Not literally. But I am taking a few days off.
I am sure you all will find a few things to discuss. I have put a few suggestions below the fold, but there are not meant to be limiting.
Is the Treasury bluffing, or is it about to label China a currency manipulator?
Slightly more esoteric. Should Brazil be changing its tax regime to encouraging foreign money to flow into its local market when everyone and their dog already wants to go long Brazil?
What has been the biggest surprise of the past year and a half.
For me, the answer to that question would be:
- That $60 a barrel oil (sometimes closer to $70 a barrel) hasn't exerted a bigger drag on US growth - if you had asked if retail sales (including non-oil sates) would be as strong as they were in January with oil pushing $70 for a while two years ago, I would have said no way.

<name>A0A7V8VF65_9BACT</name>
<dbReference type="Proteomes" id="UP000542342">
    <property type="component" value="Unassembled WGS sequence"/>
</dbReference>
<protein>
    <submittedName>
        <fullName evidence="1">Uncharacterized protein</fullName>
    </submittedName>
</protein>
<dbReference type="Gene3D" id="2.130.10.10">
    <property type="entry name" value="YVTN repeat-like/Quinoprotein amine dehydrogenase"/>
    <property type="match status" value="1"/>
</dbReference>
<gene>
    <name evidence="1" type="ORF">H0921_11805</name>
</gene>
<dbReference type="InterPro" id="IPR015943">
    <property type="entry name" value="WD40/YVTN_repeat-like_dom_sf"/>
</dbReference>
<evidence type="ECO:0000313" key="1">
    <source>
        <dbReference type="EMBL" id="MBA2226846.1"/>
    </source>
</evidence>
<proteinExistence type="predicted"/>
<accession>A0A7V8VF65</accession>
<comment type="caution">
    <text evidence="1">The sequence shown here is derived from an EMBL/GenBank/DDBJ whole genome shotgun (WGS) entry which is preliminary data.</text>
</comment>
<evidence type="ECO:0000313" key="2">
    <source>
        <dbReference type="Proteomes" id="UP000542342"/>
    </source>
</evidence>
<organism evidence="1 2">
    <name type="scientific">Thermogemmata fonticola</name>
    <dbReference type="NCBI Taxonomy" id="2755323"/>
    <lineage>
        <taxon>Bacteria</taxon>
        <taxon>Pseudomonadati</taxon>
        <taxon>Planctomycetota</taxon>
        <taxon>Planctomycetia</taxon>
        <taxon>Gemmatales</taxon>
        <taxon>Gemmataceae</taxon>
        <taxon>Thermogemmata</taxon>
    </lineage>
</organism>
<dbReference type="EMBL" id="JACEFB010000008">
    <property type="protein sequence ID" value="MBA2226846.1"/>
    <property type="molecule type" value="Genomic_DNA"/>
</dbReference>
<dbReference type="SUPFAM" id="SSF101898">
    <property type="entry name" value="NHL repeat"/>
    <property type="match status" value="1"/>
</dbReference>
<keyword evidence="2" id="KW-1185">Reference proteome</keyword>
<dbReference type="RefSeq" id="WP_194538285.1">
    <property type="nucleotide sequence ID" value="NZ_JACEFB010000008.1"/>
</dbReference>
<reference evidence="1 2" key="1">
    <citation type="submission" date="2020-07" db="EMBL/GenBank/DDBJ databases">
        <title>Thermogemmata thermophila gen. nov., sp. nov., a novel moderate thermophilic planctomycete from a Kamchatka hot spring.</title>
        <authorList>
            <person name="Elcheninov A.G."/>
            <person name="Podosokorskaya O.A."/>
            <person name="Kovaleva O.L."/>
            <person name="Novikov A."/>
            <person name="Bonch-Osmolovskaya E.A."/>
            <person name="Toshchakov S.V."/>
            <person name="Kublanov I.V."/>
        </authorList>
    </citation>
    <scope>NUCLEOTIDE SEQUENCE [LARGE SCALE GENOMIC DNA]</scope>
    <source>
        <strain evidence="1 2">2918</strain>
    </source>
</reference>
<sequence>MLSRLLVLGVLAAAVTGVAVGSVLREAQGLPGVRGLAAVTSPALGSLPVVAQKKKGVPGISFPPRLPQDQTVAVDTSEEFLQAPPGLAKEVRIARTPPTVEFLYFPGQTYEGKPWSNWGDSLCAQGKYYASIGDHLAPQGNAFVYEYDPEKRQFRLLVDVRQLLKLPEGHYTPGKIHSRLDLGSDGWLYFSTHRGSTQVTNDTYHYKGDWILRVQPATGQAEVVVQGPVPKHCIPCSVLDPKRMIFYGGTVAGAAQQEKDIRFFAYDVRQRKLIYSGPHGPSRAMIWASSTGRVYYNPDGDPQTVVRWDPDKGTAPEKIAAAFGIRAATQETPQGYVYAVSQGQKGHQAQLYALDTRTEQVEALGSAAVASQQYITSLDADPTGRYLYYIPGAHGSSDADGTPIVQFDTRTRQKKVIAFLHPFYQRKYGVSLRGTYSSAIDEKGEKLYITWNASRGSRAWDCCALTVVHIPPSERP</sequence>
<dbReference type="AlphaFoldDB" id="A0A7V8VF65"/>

- That emerging market central banks would be so keen to keep adding $500b plus to their already substantial reserves every year. I expected reserve accumulation by emerging markets to peak in q4 of 2004. It almost certainly didn't (if you include the assets of various oil funds).
- That Wall Street is now so willing to bet on the central banks of emerging markets - not to bet against them. The bond market sure seem to be betting the bubble in reserve accumulation by emerging markets will continue, and continue to keep US rates down, US housing prices up, US consumption strong and US credit risk spreads low ...
- And, as a result, that a looming $1 trillion current account deficit is generating so little market strain. Maybe the markets believe current account deficits don't matter -- afterall, a lot of the (younger) traders on the Street have spent their entire career watching the US deficit rise, with no major consequences. Maybe the markets believe in dark matter. Or maybe they believe that the world's central banks will finance big US deficits no matter what. Pick your explanation -- the absence of greater signs of stress certainly has surprised me.